Eye For Film >> Movies >> The Marvels (2023) Film Review
Reviewed by: Andrew Robertson
Carol Danvers, more widely known as Captain Marvel, currently on an extended mission to the wider universe out there somewhere in space. Kamala Khan, more widely known as Light Girl and not at all as Ms Marvel, currently on no mission from her teenage bedroom in Jersey City. Monica Rambeau, superhero alter-ego codename still being workshopped, also in space but much closer.
In as much as you need to know anything, the film will tell you. What you need to know going in is that The Marvels is entertaining, refreshing, and despite some weighty themes like familial responsibility and making amends a delightful (pun intended) change of pace from much of the rest of the MCU. For sure the comic book movies have often had comic moments, but this is a perfect jumping on point, an 'all ages takeover' to borrow from another title, and all the better for it.
Brie Larsen returns as Captain Marvel, but you don't have to have seen the first to get the benefit of her performance. Iman Vellani's poise belies the fact that this is her first feature, Kamala Khan her first role. You don't have to have seen Disney+ series Ms. Marvel to get the benefit of her charm but you'll miss more of her extended family. The film's opening makes use of the same semi-animated extensions to the everyday that the show does, turning the background into detail in the tradition of Eisner, though even with the lettering much closer to the spirit of it all than The Spirit. Making the trio, Teyonah Parris. Though you don't have to have seen Wandavision to know how her powers work it helps, but therein is one of The Marvels' strengths.
The MCU is 15 years old, and I know that people younger than that will be going to see this. I know at least some of them enjoyed it too. Reports from outposts of my extended family confirm that this is a comic book movie that might not just be for kids but also isn't afraid to entertain them. This is the 33rd MCU film, a ludicrous extension of franchise. I mentioned the TV shows and I've not completed those yet. I think there are 24 shows, I'm not counting series, but thankfully we're seeing some degree of unification after earlier presences on mainstream channels like US' ABC and Netflix and Hulu and Freeform. If that sequence seems like a third or fourth-tier superhero team you're not alone, I'm picturing someone with chalk-based powers, a wifi-equipped retiarius, and maybe someone in a grass-skirt, all assisted by a wise-cracking student of Chicago-style improv.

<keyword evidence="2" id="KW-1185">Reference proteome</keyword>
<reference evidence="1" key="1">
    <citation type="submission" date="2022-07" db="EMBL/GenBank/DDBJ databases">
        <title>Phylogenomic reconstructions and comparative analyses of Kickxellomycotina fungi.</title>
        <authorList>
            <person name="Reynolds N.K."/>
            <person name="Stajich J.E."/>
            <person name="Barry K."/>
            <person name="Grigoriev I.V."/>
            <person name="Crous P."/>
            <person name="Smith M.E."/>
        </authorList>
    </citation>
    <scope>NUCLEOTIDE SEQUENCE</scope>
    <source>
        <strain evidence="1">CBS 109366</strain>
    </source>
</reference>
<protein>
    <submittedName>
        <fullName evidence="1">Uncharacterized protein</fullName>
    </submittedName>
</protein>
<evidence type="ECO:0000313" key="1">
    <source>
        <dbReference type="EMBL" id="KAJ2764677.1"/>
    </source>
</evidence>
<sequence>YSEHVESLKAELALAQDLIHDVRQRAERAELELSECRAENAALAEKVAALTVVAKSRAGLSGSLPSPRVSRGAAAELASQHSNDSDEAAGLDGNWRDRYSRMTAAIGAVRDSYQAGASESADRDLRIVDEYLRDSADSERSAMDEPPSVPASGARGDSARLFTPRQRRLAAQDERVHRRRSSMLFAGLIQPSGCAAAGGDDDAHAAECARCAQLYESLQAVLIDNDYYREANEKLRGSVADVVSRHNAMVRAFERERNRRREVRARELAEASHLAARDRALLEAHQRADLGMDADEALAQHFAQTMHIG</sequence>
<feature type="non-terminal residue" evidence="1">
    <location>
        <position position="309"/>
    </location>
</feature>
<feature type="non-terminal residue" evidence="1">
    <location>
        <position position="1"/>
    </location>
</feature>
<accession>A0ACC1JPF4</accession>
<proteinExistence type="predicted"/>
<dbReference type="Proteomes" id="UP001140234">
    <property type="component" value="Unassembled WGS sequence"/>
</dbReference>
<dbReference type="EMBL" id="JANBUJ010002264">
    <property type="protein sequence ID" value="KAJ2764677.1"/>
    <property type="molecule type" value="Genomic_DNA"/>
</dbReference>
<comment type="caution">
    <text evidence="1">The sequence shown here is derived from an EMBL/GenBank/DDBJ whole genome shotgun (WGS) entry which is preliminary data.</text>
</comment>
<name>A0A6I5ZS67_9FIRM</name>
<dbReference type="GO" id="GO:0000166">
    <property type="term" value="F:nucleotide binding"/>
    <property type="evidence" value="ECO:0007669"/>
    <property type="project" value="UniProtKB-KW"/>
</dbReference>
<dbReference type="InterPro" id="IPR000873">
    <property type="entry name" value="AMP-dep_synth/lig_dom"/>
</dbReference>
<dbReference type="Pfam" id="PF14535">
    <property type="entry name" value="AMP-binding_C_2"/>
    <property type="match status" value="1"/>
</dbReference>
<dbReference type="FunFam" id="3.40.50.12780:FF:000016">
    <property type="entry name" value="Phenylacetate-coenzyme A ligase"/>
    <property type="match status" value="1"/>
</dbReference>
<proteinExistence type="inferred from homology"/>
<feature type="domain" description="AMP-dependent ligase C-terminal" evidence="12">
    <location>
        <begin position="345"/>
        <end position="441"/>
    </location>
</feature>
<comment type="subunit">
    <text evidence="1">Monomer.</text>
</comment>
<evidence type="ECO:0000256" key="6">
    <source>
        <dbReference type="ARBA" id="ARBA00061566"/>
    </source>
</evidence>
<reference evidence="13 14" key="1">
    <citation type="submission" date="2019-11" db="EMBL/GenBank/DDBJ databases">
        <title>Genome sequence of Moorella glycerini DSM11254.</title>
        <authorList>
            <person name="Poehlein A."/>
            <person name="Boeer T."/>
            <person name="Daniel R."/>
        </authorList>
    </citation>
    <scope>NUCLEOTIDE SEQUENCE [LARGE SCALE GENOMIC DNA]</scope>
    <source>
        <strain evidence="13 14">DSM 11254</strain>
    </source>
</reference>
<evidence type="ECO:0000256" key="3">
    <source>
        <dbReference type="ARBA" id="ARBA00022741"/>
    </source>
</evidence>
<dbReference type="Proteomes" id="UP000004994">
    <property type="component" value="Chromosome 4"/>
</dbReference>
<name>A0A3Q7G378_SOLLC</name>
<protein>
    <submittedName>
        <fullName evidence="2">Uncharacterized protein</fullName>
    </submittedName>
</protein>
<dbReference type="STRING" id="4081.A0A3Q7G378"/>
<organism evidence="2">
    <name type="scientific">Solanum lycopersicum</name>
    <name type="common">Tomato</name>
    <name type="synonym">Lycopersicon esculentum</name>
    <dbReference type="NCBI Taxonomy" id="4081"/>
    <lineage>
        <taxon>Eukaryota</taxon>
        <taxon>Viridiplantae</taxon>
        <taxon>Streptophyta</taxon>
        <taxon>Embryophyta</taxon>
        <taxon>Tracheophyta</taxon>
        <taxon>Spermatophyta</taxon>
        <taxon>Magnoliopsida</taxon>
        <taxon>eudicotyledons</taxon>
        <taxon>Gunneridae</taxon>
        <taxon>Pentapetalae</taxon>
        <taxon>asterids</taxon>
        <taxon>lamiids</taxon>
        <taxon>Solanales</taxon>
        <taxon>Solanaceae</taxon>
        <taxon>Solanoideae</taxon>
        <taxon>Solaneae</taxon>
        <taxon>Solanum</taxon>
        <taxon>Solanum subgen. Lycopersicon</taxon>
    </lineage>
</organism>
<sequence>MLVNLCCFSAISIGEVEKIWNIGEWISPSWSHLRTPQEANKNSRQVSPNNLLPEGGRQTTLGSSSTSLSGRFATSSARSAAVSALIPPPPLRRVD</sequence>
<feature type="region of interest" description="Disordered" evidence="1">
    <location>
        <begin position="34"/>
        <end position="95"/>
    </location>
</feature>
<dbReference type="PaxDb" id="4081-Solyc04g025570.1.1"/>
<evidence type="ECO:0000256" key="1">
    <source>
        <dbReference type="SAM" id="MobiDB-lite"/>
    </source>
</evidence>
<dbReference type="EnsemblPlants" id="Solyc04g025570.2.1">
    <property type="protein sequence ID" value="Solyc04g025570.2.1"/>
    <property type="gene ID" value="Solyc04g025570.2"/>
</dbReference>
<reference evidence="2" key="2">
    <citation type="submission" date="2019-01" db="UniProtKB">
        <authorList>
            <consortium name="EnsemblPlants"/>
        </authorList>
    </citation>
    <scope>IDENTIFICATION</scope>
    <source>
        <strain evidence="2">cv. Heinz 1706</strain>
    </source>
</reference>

Now I know how many of those might actually be comic book characters, but you don't have to. Nor do you have to worry about how that mountain of merchandising opportunities compares with Star Trek (13 movies, 808 episodes, and a further 82 animated and counting...) or Star Wars (11 films, two animated films (disputed), 368 animated episodes and a further 57 live-action and counting...) or even Doctor Who (one film, 871 episodes depending on what gets found in cupboards). That's the guidance I can offer here, a simple one, which is that if you're looking for a way in this is it. No homework necessary. If I, at 'old enough to know better', and a sibling's child, at a bit under a fifth of that, can both enjoy it then you probably will too.
I've got a couple of minor quibbles, some of which are pure pedantry. That's never 0.73% unless there's an edge case for vegetational-matting in the statistics. There are rumours of an earlier draft featuring hints of a relationship but Marvel's record with queer-baiting isn't great and the film is doing enough with having three female heroes, a female villain (Zawe Ashton's Dar-Benn), and that's not counting allies. It's daft to judge a work for that, so I shan't, but that hasn't stopped others from being negative about it. Given that it features the Skrulls and the Kree it'd have been nice to have some nods to Secret Invasion, not least because Nick Fury was involved in all that too. I would have liked a bit more of the central trio, and I'm not sure it did enough to explore just how distinct their characters are from each other despite their similarities.